Friday, July 24, 2009

Coming Home with the dB's: Reflections on a Journey With a Rock Band of My Youth

By David McGee
© 2009
David McGee

My personal dB's music festival continues at my home in Oakland, CA, just me and my pomeranian dog Max listening to a double CD set Stands for Decibels and Repercussion on a summer's Saturday morning. Tonight I will attend a concert presented by founding dB's members Peter Holsapple and Chris Stamey from my hometown Winston-Salem, NC. They're touring to support a new release, Here and Now (Bar/None Records), following on their 1991 well-received outing Mavericks. Peter has said "Mavericks may be our most enduring record together," and described it as a personal project of the two songwriters without the demands of commerical pressures in mind. (Both artists have had major-label backing in the past.) Stamey concurs, saying in the New York Times when Mavericks was released, "I think both of us wanted to do something for musical pleasure rather than for business." Their passion shines through again on "Here and Now" and the musical pleasure continues. The concert takes place at an intimate San Francisco venue on Market Street, Cafe Du Nord. The singer/songwriter crowd aware of these two legends will not be enough to sell out the show. Being a homeboy, I've launched a one-man PR effort and put the word out among my friends and musical associates that this is a "not to be missed" concert. The pioneering work on these first two dB's recordings is unmistakable even years later. I like the artsy Chris Stamey tunes and the more straight-forward Peter Holsapple songs. Chris has remained prolific over the years; his latest solo recording was 2004's Travels in the South recorded at his Chapel Hill, NC, studio Modern Recording. There's always a simple narrative in Peter's story-like songs. The riff comes to mind at the beginning of the song "Amplifier," a humorous take on a suicide, which first appeared on the dB's album Repercussion and then subsequently on Like This, recorded after Chris Stamey had left the group.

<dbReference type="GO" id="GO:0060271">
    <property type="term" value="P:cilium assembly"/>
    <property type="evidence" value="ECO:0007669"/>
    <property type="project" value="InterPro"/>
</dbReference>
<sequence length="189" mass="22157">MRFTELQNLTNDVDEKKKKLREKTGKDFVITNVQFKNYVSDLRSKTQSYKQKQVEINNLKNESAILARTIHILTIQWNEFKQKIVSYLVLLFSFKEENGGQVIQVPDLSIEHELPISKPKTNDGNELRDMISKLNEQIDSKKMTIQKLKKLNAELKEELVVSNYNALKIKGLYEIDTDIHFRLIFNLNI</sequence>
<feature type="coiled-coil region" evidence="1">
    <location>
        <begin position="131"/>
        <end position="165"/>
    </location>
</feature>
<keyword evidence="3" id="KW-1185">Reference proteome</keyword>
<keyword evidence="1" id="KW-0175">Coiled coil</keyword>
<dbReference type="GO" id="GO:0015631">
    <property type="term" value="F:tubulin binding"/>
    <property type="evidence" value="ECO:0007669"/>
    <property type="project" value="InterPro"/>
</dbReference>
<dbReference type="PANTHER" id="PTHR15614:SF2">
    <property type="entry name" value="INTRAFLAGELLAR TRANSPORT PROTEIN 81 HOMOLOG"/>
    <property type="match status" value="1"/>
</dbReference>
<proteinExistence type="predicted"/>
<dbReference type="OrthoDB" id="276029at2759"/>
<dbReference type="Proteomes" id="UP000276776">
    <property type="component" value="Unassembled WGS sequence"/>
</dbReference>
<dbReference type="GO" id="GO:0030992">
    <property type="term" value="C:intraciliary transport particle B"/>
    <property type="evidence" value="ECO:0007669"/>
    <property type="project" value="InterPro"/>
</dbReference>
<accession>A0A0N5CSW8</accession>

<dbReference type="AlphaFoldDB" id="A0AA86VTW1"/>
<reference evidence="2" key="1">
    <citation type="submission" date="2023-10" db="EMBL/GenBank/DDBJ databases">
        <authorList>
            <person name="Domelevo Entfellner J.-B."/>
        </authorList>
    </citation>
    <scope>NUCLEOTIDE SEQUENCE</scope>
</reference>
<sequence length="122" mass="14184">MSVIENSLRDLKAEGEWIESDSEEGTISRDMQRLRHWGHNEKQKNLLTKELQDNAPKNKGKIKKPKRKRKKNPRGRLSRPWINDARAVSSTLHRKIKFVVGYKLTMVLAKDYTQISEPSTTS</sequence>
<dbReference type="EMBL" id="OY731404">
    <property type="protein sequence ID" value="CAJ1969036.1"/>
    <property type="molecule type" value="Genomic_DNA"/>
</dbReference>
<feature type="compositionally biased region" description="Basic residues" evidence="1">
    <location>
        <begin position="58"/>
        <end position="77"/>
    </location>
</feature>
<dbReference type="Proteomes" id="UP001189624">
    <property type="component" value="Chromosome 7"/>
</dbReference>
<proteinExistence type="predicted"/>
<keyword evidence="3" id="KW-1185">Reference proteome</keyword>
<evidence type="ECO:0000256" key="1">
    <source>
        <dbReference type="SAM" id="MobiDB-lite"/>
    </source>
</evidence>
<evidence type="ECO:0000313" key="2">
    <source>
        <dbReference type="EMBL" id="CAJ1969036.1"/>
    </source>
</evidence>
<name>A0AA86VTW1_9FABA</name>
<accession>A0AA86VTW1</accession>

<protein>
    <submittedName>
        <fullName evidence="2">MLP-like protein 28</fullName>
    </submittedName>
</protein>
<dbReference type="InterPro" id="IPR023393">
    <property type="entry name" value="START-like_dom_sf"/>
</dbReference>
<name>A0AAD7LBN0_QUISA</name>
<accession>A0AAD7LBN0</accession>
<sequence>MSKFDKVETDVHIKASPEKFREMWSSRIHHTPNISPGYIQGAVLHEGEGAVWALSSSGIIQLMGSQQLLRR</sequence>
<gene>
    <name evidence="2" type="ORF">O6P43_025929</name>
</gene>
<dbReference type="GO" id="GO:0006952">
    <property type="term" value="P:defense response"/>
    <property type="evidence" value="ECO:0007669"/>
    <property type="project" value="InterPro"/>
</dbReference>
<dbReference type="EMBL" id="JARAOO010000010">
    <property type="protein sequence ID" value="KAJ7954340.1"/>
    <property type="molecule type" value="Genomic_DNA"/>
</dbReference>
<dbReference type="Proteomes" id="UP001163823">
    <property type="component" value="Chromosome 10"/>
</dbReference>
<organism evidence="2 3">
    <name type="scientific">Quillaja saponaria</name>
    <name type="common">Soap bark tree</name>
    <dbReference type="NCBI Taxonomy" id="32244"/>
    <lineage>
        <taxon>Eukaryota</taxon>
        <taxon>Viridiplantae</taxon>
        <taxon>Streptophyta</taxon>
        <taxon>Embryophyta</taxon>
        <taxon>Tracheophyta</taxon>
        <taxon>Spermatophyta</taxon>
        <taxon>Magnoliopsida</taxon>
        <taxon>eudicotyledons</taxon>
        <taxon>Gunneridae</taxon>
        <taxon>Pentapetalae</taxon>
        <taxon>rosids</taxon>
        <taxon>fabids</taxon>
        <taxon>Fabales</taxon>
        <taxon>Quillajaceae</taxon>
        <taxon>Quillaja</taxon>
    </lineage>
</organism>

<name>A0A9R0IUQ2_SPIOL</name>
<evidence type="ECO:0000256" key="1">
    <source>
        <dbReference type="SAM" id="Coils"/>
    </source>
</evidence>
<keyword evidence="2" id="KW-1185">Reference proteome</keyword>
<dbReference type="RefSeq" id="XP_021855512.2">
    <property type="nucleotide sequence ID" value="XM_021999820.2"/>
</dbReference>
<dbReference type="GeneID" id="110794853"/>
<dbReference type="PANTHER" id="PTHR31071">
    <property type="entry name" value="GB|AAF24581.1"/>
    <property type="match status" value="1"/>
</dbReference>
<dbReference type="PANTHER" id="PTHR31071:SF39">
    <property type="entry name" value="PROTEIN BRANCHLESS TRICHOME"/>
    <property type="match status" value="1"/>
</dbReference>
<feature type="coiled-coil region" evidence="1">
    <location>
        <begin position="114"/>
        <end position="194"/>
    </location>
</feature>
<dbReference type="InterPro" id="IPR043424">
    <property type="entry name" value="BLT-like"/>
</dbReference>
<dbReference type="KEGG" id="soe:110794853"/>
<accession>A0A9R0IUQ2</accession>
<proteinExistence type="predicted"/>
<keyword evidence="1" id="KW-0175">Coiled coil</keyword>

The song gets away with it. Jilted by his girlfriend, Danny returns home to find "she's taken everything"--to a back beat so you can't lose it. We get a laundry list of what she's absconded with in revenge, in rhyming couplets. But, "She left his amplifier." The song's bridge adds:

An amplifier's just wood and wire and wire and wood don't do any good, when when your heart's starts beatin' like a wild fire and all you've got to show for it's an amplifier.

"Amplifier" was a moderate hit (Music Television refused to broadcast the dB's video due to the subject matter, preventing it from becoming a full-fledged smash among the teen crowd). It also became a signature song performed at nearly every dB's show. Scott Litt who went on to produce R.E.M., U2, and Marshall Crenshaw recordings made his debut effort with